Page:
Even with over 50 years of tagging data, monarch mysteries remain. How do the Monarchs find the overwintering sites each year when they are several generations descended from last winter’s overwintering insects? Exactly how does their homing system work, especially when they are blown off course? Their journey to Mexico is like a 6 foot tall human circling the globe 11 times in a row!
How long do the butterflies live? – Monarchs live from 2-4 weeks depending on environmental conditions. Overwintering Monarchs can live up to 8 or 9 months!
What happens to them after the butterflies are tagged and released? – Monarchs have the ability to travel thousands of miles. They can find small patches of milkweed (the caterpillar food plant) hundreds of miles away, stopping to nectar on plants in the wild and in people’s back yards! Monarchs released in the fall will migrate to various over-wintering sites, returning the following year. After their release, monarch butterflies will continue on with their lifecycle, helping to pollinate our Island flora before traveling about 1,600 miles to the overwintering site in Mexico.
Do they stay around after the release? – Yes! Monarchs are very “friendly” butterflies. They aren’t preyed upon by most butterfly predators because their bodies contain toxins that are distasteful. They are fearless when they interact with people and will allow you to move in close to get a photograph and sometimes even let you pick them up.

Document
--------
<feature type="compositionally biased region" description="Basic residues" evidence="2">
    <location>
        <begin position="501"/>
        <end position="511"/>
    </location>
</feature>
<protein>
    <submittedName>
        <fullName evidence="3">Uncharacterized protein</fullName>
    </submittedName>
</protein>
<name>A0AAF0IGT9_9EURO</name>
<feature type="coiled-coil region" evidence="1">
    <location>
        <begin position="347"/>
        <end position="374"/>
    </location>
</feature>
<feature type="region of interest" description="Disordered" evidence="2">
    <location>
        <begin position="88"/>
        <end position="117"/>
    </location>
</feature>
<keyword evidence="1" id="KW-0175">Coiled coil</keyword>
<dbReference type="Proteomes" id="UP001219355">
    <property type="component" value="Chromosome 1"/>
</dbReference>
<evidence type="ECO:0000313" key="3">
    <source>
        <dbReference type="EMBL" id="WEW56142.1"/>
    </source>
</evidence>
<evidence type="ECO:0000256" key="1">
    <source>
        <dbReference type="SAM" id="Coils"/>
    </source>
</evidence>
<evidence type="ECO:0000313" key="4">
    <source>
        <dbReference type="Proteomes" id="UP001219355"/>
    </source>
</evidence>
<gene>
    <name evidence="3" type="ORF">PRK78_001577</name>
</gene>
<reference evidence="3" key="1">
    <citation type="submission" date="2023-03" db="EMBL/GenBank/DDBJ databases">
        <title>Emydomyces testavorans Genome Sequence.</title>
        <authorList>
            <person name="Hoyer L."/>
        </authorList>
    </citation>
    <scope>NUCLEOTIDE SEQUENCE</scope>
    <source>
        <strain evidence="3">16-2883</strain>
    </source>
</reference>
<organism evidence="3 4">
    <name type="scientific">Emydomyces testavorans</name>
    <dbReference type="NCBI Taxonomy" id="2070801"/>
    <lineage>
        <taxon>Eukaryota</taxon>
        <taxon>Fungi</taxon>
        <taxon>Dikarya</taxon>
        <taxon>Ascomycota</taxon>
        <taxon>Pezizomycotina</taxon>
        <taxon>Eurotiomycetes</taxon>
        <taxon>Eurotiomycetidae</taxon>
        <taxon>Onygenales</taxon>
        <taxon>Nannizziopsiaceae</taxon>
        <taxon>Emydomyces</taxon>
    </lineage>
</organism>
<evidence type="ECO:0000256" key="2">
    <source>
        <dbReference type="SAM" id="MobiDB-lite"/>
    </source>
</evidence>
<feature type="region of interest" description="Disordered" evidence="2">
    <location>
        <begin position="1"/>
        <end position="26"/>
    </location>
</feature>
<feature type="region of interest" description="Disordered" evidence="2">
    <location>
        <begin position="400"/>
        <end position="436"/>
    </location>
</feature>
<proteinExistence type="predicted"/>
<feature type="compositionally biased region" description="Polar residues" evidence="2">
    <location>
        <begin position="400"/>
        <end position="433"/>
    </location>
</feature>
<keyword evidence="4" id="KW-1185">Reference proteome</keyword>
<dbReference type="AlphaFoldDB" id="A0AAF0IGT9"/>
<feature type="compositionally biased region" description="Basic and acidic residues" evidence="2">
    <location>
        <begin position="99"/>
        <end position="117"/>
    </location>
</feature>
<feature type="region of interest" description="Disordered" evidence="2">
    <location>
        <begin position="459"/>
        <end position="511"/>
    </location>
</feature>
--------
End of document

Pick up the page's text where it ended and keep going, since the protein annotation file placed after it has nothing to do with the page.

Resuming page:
How is the Data collected – The majority of the tags recovered are obtained in Mexico. Early each year Monarch Watch personnel visit the overwintering sites, particularly El Rosario and Sierra Chincua, where they purchase tags from the guides and Mexican people. The ratio of untagged to tagged Monarchs is quite high and it takes most residents several hours to find each tag among the butterflies visiting sites along streams or dead butterflies on the trails and under the Monarch-covered trees. They pay 50 pesos (about $7-8) for each tag – reasonable compensation for the time and energy spent locating each tag.
What do they do with the data? – The recovery data is posted on Monarch Watch’s website and is analysed to test hypotheses concerning Monarch orientation and navigation. The data are also used to determine mortality during the migration and estimate the number of Monarchs in the overwintering population. Once they have the tag code for a recovery they search the tag database for that particular tag. When they locate the datasheet for the recovered Monarch, they record the participant’s name, along with the tagging location, date, Monarch gender, etc., in the recovery database. They calculate distance according to latitude and longitude to obtain information for the straight-line course (a minimal estimate for the distance the Monarch traveled). The recovery is available as soon as it is entered and both the tagger and the person who recovered the tag can view the records online.